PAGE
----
India's natural gas production will stagnate at current levels if pricing reforms are not implemented and it will have to import heavily to meet the demand, a report by US-based consultancy IHS has warned.
IHS said low regulated gas prices have precipitated a supply shortfall in India, but proposed that reforms to the pricing formula could yield higher domestic production and boost India's economy.
"At (current gas price of) $4.2 per million British thermal unit and with no reforms enforced, the production will stagnate at 3 billion cubic feet per day and India will need to import around 9.7 bcf per day LNG to meet demand.
“The unmet demand would imply a significant drag on India’s economy," it said.
If rates are allowed to increase to $8.5, as set out in the reforms initiated by the previous United Progressive Alliance government, an additional output of 1.95 Bcf per day could come in 10 years.
The previous government had approved a new pricing formula that would have almost doubled rates of all domestically produced natural gas from April 1.
However, before a new rate could be unveiled, the general elections were announced and its implementation got deferred.
The new National Democratic Alliance government is examining its implementation.
"The long-term distortion of India's gas pricing regime has brought about a major gas supply shortfall, acting as a brake on economic activity.
“India's gas pricing reforms represent an important policy shift and should stimulate domestic production, soften growth in reliance on expensive LNG and accelerate India's economy," the report said.
The planned increase to the gas prices has a potential to improve India's balance of payments outlook, enhance security of supply and attract investments into the service industry and supply chain, IHS said.
"India's economy is fragile, struggling with low growth and high inflation," said Rajiv Biswas, chief economist, Asia Pacific at IHS.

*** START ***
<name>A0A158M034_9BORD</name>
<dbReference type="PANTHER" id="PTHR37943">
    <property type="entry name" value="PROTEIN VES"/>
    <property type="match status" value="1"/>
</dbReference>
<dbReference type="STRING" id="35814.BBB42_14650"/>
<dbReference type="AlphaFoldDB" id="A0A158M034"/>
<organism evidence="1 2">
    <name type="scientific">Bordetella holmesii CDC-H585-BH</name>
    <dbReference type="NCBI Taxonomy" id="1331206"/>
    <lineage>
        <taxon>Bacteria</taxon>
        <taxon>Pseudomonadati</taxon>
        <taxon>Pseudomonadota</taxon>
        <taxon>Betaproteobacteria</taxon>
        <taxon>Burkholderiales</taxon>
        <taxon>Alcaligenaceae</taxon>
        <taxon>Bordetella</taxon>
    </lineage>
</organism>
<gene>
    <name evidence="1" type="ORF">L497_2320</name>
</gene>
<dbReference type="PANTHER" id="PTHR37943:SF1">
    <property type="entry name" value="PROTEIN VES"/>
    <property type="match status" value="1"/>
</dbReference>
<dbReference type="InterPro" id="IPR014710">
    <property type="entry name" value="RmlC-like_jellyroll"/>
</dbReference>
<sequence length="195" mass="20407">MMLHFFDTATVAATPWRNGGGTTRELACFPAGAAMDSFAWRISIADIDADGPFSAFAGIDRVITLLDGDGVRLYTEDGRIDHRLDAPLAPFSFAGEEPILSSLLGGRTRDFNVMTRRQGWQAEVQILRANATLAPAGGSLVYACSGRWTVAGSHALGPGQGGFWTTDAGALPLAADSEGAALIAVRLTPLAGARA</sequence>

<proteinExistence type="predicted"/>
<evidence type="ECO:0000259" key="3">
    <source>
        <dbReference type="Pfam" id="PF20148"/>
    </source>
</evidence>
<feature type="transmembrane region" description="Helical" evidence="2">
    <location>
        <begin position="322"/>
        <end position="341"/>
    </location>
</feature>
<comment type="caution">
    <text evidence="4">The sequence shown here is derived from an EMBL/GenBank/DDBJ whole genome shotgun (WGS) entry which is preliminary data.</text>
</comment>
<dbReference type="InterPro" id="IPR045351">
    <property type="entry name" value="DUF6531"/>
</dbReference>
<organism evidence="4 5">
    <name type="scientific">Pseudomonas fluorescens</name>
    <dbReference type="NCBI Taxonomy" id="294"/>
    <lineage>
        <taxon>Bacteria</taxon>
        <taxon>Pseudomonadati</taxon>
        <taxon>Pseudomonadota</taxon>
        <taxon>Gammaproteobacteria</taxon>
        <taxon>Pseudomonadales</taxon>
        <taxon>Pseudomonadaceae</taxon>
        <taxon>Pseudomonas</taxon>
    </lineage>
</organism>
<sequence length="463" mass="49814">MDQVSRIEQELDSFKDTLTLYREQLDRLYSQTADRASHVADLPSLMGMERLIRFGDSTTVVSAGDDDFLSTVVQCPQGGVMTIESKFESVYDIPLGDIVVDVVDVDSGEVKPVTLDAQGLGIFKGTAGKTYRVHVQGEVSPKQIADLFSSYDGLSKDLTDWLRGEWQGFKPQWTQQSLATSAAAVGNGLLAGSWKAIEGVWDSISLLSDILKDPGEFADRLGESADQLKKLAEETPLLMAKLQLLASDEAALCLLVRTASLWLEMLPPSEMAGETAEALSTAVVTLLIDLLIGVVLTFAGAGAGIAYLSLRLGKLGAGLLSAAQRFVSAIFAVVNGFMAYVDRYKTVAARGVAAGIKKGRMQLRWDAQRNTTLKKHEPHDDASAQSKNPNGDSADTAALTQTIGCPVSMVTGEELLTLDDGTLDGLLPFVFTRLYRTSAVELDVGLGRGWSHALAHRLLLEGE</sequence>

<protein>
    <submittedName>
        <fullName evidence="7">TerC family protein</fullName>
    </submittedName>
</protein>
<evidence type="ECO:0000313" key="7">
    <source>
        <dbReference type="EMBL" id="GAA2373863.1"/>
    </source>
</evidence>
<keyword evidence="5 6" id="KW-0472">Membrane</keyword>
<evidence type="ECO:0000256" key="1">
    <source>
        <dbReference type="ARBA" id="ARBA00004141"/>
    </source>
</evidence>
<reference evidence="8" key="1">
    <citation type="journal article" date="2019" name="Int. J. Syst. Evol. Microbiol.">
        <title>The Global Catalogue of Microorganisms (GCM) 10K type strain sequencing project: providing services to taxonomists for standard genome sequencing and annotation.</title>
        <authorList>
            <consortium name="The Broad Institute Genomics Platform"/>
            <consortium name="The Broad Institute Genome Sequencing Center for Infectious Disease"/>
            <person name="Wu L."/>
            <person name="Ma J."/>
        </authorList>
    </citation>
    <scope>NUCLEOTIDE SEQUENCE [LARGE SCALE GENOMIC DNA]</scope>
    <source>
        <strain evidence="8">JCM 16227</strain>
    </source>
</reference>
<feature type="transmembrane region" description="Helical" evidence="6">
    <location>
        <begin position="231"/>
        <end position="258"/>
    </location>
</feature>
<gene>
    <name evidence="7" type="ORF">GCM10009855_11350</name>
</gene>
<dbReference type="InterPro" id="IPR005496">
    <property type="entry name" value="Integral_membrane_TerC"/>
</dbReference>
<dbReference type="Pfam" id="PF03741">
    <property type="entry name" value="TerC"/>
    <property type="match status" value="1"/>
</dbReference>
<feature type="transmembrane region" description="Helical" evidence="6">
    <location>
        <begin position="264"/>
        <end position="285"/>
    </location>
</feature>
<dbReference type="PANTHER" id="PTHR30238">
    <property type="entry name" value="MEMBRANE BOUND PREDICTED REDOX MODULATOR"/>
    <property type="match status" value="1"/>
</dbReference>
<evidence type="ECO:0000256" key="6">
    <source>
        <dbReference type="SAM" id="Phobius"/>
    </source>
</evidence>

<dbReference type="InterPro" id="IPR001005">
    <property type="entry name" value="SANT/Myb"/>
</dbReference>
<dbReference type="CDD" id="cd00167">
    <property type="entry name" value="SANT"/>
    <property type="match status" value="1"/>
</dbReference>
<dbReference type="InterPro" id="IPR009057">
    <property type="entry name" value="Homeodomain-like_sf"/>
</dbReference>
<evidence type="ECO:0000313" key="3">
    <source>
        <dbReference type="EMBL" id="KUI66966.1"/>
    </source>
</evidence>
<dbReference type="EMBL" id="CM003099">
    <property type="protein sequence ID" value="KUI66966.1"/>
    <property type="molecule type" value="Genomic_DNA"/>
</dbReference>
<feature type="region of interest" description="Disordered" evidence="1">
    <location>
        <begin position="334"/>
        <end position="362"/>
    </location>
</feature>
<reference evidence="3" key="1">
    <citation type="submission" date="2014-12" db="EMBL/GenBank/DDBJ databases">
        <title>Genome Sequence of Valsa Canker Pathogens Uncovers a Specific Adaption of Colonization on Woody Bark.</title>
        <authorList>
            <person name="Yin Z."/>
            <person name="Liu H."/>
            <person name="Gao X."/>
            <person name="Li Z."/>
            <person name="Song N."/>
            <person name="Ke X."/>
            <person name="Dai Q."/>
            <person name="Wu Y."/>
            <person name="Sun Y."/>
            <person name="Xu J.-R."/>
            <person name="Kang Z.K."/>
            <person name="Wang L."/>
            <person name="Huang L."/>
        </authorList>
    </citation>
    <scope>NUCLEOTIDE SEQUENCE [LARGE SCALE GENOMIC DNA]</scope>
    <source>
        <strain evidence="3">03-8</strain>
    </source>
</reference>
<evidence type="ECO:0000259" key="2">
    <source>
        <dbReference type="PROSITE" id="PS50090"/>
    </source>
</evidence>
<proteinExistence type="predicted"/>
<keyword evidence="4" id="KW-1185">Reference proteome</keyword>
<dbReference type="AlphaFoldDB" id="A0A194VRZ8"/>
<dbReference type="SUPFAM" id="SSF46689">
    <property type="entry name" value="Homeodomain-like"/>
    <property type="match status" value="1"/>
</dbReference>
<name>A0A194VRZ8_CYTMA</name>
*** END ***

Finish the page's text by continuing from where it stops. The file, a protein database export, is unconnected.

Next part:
"Unmet gas demand now represents a considerable drag on economy and the cost of maintaining subsidised, low gas prices has become unsustainable."
According to the IHS study titled 'India Gas Pricing: When Reform Becomes Unavoidable', the nation's prior gas-market pricing policies have long distorted its gas supply and demand patterns, weakened investment into domestic gas exploration and accelerated inefficient consumption habits.
All of these factors have contributed to the country's reliance on LNG imports, making India the world's fifth-largest liquefied natural gas consumer.
"Indian government figures for offshore exploration and production showed investments fell from $6 billion in 2007-08 to $1.8 billion in 2011-12.
Meanwhile, the Indian energy firms invested more than triple this value on projects outside of India," IHS report said.
IHS Energy constructed different gas production outlooks under a range of alternative pricing scenarios.
"At the hypothetical $10.50 and $12 per mmBtu outlooks, the supply would grow significantly.
“With price set at $12 MMBtu, domestic India production would reach as high as 11 Bcf per day by 2023, which is more than double the projected output under the proposed set of reforms, the scenario predicts," it said.
This would consequently reduce the reliance on LNG imports by a substantial decline to around 2 Bcf per day by 2025, securing higher capital flow into India's economy coming directly from domestic production, the scenario foresees.
The IHS study said that although the new price outlook implies significant additions from the middle of next decade, gas production will not recover overnight, but it could stimulate domestic economic activity and perhaps ease the call on LNG.
"Consequently, despite the planned increase in India's gas price and associated growth in domestic output, in the short term, India's dependence on LNG imports will inevitably rise through the present decade," it said.
The majority of new imports will come from new production sources in North America and offshore East Africa.
"Higher gas prices would yield additional government revenues, a reduced balance of payments deficit, and improved security of supply," Biswas said.
"It also would help India develop an internationally competitive oil and gas service industry and realise positive income and employment effects from the growth of the supply chains."